Overexpression of neuron-derived orphan receptor 1 (NOR-1) rescues cardiomyocytes from cell death and improves viability after doxorubicin induced stress
Peer reviewed, Journal article
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Original versionBiomedicines. 2021, 9 (9), . 10.3390/biomedicines9091233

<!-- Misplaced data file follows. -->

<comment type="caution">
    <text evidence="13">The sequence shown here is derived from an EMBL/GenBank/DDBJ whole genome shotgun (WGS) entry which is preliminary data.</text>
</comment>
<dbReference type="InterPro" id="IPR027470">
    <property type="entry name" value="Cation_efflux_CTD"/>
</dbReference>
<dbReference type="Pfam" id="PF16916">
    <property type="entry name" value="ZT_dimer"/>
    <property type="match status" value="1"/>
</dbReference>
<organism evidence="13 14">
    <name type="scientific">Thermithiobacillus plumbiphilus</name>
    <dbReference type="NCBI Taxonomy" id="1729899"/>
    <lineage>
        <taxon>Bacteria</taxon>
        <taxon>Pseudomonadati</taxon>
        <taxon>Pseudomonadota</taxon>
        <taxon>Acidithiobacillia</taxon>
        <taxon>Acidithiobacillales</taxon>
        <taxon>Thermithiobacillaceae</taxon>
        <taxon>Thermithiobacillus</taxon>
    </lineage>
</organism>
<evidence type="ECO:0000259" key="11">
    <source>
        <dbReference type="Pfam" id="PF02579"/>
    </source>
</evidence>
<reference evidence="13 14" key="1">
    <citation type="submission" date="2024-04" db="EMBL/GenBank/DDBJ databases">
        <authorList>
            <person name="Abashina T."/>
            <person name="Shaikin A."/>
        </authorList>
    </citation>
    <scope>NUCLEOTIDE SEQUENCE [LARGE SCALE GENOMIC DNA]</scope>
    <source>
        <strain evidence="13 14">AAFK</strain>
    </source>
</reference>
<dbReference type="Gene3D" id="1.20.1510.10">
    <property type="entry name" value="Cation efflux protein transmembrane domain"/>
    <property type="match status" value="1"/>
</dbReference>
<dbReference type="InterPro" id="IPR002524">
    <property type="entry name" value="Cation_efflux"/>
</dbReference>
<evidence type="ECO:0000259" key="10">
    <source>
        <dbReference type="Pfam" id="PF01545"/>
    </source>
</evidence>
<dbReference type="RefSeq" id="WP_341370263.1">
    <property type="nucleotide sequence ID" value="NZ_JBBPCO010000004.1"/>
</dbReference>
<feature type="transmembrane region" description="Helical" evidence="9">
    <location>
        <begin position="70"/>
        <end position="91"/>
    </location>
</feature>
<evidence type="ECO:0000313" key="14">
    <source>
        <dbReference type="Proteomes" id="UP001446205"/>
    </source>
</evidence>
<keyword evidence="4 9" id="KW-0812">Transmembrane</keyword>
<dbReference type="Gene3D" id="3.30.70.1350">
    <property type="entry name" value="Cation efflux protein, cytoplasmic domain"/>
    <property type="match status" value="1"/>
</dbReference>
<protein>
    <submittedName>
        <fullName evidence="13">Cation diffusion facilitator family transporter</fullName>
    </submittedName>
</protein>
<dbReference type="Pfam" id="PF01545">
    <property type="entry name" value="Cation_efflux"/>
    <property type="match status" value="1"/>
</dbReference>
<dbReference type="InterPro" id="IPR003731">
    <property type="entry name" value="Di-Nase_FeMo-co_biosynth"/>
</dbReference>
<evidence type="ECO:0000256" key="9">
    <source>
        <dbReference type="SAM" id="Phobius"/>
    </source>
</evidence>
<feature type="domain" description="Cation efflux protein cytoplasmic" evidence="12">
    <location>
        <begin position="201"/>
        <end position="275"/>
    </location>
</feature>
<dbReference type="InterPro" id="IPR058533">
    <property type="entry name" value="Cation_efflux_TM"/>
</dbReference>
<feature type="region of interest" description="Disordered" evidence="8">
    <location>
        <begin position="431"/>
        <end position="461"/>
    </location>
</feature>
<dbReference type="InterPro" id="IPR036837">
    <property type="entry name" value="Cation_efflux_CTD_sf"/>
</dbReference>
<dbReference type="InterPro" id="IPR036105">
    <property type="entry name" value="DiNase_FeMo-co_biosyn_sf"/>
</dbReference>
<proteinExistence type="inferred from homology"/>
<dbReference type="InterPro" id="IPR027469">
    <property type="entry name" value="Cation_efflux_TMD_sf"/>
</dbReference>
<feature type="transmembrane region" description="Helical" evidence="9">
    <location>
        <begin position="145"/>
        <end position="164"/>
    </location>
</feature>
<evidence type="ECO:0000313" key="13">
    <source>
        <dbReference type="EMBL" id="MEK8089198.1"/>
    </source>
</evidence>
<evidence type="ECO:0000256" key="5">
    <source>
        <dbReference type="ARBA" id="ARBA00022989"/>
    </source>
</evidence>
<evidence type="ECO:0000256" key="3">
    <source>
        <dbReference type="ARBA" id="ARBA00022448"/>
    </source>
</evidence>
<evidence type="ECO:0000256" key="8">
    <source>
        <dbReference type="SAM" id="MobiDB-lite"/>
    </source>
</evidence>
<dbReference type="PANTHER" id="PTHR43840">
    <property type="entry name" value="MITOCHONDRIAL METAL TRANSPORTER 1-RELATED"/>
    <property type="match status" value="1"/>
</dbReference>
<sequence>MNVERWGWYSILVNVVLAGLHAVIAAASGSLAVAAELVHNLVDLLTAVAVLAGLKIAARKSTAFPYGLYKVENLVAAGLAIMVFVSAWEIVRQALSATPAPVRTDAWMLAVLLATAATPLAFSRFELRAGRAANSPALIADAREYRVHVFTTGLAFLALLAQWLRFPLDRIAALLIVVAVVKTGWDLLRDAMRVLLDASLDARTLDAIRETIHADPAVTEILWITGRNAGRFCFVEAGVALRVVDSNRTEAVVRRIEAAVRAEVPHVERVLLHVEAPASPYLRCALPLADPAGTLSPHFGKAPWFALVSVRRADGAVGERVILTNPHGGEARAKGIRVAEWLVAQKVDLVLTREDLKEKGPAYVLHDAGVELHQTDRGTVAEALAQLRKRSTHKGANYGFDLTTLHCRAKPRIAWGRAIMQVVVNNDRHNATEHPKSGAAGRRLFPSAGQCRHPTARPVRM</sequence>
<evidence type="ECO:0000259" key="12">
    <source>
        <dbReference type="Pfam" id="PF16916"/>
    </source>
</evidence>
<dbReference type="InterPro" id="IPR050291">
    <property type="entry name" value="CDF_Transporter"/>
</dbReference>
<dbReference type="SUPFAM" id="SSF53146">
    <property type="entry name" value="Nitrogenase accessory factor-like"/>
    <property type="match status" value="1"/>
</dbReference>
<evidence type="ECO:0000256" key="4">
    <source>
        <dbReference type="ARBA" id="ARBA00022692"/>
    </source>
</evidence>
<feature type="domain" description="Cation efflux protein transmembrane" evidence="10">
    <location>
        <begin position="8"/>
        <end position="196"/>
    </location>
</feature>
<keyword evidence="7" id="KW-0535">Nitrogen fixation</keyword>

Following myocardial infarction, reperfusion injury (RI) is commonly observed due to the excessive formation of, e.g., reactive oxygen species (ROS). Doxorubicin (DOX), a widely used anti-cancer drug, is also known to cause cardiotoxicity due to excessive ROS production. Exercise training has been shown to protect the heart against both RI- and DOX-induced cardiotoxicity, but the exact mechanism is still unknown. Neuron-derived orphan receptor 1 (NOR-1) is an important exercise-responsive protein in the skeletal muscle which has also been reported to facilitate cellular survival during hypoxia. Therefore, we hypothesized that NOR-1 could protect cardiomyocytes (CMs) against cellular stress induced by DOX. We also hypothesized that NOR-1 is involved in preparing the CMs against a stress situation during nonstimulated conditions by increasing cell viability. To determine the protective effect of NOR-1 in CMs stressed with DOX challenge, we overexpressed NOR-1 in AC16 human CMs treated with 5 µM DOX for 12 h or the respective vehicle control, followed by performing Lactate dehydrogenase (LDH) activity, 3-(4,5-dimethylthiazol-2-yl)-2,5-diphenyltetrazolium bromide (MTT), and caspase-3 activity assays to measure cell death, cell viability, and apoptosis, respectively. In addition, Western blotting analysis was performed to determine the expression of key proteins involved in cardioprotection. We demonstrated that NOR-1 overexpression decreased cell death (p < 0.105) and apoptosis (p < 0.01) while increasing cell viability (p < 0.05) in DOX-treated CMs. We also observed that NOR-1 overexpression increased phosphorylation of extracellular signal-regulated kinase (ERK) (p < 0.01) and protein expression levels of B cell lymphoma extra-large (Bcl-xL) (p < 0.01). We did not detect any significant changes in phosphorylation of protein kinase B (Akt), glycogen synthase kinase-3β (GSK-3β) and signal transducer and activator of transcription 3 (STAT3) or expression levels of superoxide dismutase 2 (SOD2) and cyclin D1. Furthermore, we demonstrated that NOR-1 overexpression increased the cell viability (p < 0.0001) of CMs during nonstimulated conditions without affecting cell death or apoptosis. Our findings indicate that NOR-1 could serve as a potential cardioprotective protein in response to Doxorubicin-induced cellular stress.